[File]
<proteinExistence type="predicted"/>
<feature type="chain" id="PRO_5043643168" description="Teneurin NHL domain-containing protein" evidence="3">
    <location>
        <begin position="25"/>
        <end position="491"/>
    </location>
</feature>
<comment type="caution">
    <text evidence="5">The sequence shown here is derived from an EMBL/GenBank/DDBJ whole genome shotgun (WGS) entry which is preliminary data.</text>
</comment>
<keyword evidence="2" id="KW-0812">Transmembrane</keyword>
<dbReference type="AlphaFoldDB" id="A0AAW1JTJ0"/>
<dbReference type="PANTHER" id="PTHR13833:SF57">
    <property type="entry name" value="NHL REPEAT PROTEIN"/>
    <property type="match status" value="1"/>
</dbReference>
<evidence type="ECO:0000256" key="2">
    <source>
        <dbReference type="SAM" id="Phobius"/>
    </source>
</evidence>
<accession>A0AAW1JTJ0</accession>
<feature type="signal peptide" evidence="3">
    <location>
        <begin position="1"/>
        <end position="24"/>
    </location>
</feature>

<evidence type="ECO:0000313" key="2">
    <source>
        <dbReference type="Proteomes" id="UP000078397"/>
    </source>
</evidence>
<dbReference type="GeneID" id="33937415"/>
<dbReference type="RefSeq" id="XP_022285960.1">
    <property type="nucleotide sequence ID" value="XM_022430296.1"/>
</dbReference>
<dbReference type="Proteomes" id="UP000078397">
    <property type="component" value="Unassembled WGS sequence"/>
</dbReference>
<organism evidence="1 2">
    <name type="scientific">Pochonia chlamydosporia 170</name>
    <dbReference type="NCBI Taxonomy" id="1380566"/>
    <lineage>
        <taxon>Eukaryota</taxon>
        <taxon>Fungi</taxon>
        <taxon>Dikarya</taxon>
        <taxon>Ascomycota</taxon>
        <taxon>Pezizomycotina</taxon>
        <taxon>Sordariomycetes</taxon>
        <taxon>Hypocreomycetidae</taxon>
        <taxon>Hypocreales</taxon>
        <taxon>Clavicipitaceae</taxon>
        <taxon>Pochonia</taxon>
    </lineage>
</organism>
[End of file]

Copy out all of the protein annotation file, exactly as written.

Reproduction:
<proteinExistence type="predicted"/>
<feature type="chain" id="PRO_5043643168" description="Teneurin NHL domain-containing protein" evidence="3">
    <location>
        <begin position="25"/>
        <end position="491"/>
    </location>
</feature>
<comment type="caution">
    <text evidence="5">The sequence shown here is derived from an EMBL/GenBank/DDBJ whole genome shotgun (WGS) entry which is preliminary data.</text>
</comment>
<keyword evidence="2" id="KW-0812">Transmembrane</keyword>
<dbReference type="AlphaFoldDB" id="A0AAW1JTJ0"/>
<dbReference type="PANTHER" id="PTHR13833:SF57">
    <property type="entry name" value="NHL REPEAT PROTEIN"/>
    <property type="match status" value="1"/>
</dbReference>
<evidence type="ECO:0000256" key="2">
    <source>
        <dbReference type="SAM" id="Phobius"/>
    </source>
</evidence>
<accession>A0AAW1JTJ0</accession>
<feature type="signal peptide" evidence="3">
    <location>
        <begin position="1"/>
        <end position="24"/>
    </location>
</feature>

<evidence type="ECO:0000313" key="2">
    <source>
        <dbReference type="Proteomes" id="UP000078397"/>
    </source>
</evidence>
<dbReference type="GeneID" id="33937415"/>
<dbReference type="RefSeq" id="XP_022285960.1">
    <property type="nucleotide sequence ID" value="XM_022430296.1"/>
</dbReference>
<dbReference type="Proteomes" id="UP000078397">
    <property type="component" value="Unassembled WGS sequence"/>
</dbReference>
<organism evidence="1 2">
    <name type="scientific">Pochonia chlamydosporia 170</name>
    <dbReference type="NCBI Taxonomy" id="1380566"/>
    <lineage>
        <taxon>Eukaryota</taxon>
        <taxon>Fungi</taxon>
        <taxon>Dikarya</taxon>
        <taxon>Ascomycota</taxon>
        <taxon>Pezizomycotina</taxon>
        <taxon>Sordariomycetes</taxon>
        <taxon>Hypocreomycetidae</taxon>
        <taxon>Hypocreales</taxon>
        <taxon>Clavicipitaceae</taxon>
        <taxon>Pochonia</taxon>
    </lineage>
</organism>